With tent camping you know what to expect. Booking a hotel online is a different story. (Jeff Lund / For the Juneau Empire)

With tent camping you know what to expect. Booking a hotel online is a different story. (Jeff Lund / For the Juneau Empire)

I Went to the Woods: Booking a bargain

The cheapest hotel in the line was on the end next to a bus stop with an advertisement proclaiming that syphilis was making a comeback and it was important to get tested.

The deadbolt on the door had been compromised and fixed with the expertise and skill of a toddler and a box full of Fisher-Price tools.

The bed was mostly made which provoked further scrutiny. Toenail clippings. But not just a few. There was a shocking amount of yellow-tinted nail slivers under the sheets, just below the pillows. Either the person sat on the pillows and clipped in stages, two people clipped together, or someone saved up and deposited them as a joke, political statement or as a final gesture before embarking on a new career.

I don’t like demanding new towels, new rooms, sending back food, etc. but even for $60 a night the expectation is a locking door and fewer toenails in the bed. Hopefully none.

The lady at the front desk was elderly and noticeably bothered by my report. She shook with an element of embarrassment and or frustration, apologized profusely then gave me a new room. There was DNA on the towels in the new room but the bed seemed clean.

I have a long list of great memories fishing within the city limits of Redding, California, but we all know that fishing or hunting is only part of the trip. Dumpy hotels are often part of the story.

My wife and I have booked a trip north to do some trout fishing in the interior this summer and even though that experience in Redding was nearly ten years ago, it still greatly informs my decision-making.

We plan to camp for most of the trip but do have a few days in Anchorage so I looked around for a bargain. There are so many resources for travelers now, but it’s hard to figure out exactly what the numbers mean. The distance from 4 to 2 varies greatly. One hotel earned a 3.4/5 on cleanliness. But I have met people who would give a hotel a 2/5 if the washcloths and hand towels aren’t folded into a swan and waiting on the bathroom counter. So I read the reviews.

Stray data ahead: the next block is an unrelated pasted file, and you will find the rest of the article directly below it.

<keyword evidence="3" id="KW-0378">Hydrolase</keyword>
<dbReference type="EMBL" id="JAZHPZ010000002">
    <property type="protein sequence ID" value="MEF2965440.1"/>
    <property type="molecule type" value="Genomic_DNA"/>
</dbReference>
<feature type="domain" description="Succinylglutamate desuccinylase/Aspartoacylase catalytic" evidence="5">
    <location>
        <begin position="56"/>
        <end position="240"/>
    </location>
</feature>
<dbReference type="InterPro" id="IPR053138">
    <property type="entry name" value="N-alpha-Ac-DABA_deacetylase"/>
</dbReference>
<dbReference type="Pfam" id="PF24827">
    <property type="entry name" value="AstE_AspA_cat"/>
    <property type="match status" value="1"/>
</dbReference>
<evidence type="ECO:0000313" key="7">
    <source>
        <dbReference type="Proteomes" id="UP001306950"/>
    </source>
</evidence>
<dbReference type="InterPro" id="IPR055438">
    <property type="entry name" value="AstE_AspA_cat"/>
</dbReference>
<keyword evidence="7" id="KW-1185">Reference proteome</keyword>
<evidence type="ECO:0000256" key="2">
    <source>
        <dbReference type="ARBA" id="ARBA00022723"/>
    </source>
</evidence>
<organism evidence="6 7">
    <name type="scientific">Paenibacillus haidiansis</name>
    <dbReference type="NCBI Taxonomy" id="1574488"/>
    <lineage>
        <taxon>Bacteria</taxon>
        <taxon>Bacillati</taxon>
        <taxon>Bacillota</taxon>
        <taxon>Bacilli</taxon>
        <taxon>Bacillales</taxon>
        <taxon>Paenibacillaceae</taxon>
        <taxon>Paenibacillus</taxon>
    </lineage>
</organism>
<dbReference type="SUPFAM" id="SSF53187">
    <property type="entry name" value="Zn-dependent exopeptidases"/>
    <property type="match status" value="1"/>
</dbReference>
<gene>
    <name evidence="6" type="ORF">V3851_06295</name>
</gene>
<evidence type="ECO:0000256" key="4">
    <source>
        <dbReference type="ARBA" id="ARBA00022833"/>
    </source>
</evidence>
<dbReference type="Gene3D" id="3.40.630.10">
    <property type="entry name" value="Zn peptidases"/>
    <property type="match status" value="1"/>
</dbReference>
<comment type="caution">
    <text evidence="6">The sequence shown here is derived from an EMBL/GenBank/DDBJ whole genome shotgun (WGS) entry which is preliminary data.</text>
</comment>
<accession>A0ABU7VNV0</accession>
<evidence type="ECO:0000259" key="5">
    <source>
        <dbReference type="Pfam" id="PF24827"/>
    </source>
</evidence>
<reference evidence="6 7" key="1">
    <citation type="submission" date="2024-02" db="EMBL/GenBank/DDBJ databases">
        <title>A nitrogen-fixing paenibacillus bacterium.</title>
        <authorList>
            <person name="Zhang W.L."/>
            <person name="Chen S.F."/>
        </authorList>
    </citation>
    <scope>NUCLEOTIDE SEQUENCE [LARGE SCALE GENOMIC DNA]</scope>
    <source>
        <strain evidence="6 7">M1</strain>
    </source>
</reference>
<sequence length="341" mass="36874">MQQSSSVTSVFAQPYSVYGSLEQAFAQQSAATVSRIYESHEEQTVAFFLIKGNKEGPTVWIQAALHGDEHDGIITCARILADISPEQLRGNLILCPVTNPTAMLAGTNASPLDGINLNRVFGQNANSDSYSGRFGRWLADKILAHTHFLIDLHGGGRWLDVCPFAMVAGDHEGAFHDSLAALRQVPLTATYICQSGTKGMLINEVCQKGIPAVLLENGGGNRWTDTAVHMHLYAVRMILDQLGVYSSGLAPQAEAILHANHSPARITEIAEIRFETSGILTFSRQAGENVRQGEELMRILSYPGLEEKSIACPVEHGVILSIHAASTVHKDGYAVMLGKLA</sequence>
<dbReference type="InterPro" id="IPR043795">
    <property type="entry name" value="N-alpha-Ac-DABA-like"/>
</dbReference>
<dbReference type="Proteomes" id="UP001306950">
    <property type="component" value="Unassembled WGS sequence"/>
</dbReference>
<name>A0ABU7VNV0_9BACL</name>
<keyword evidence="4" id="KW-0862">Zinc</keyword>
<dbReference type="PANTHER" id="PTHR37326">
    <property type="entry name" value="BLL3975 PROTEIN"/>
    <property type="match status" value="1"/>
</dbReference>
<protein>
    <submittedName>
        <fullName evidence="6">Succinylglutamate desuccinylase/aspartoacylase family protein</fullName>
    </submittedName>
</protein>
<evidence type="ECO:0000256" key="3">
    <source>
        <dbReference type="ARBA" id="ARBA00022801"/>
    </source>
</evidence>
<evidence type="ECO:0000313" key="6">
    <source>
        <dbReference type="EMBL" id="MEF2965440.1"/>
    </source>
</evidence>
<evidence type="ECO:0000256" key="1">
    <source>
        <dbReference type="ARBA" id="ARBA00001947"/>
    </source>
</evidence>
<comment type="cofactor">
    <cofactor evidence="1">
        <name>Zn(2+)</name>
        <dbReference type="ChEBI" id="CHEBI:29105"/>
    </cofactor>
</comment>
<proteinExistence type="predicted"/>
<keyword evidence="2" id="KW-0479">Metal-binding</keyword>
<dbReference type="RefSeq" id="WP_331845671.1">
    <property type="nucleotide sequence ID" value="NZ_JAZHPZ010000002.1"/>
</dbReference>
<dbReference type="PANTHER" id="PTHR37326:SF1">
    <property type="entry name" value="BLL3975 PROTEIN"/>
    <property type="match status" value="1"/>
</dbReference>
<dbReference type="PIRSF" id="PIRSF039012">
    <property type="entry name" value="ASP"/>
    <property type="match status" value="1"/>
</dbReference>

“…unwashed tub and black hairs everywhere.”

Next.

It’s difficult to not sound like an entitled brat when you’re looking for a hotel that is up to your standards, but with prices where they are, why not have some standards? That said, it is just one night.

When traveling on a budget, money that goes to the hotel can’t be spent elsewhere. This is obvious, but when you really start to put a value on that extra cash it becomes more meaningful. I could book a hotel for $320 a night, or get a bargain hotel and spend the extra cash on flies which is more in line with the point of the trip.

Conference rooms just drive up the price because business folk can write it off, Wifi is so standard it shouldn’t be advertised and continental breakfasts are typically underwhelming. Proximity to good food is important because there is really no better way to start a day of fly fishing than with a good breakfast burrito. Unless it’s the guts of a burrito spilled out onto a foundation of home fries. Abby and I each ordered one of those at a cafe across from a hotel in Basalt, Colorado, on a trout trip and the memory of that breakfast stands out every bit as much as Redding’s Toenail Inn.

But for a more redeemable reason.

• Jeff Lund is a freelance writer based in Ketchikan. His book, “A Miserable Paradise: Life in Southeast Alaska,” is available in local bookstores and at Amazon.com. “I Went to the Woods” appears twice per month in the Sports & Outdoors section of the Juneau Empire.

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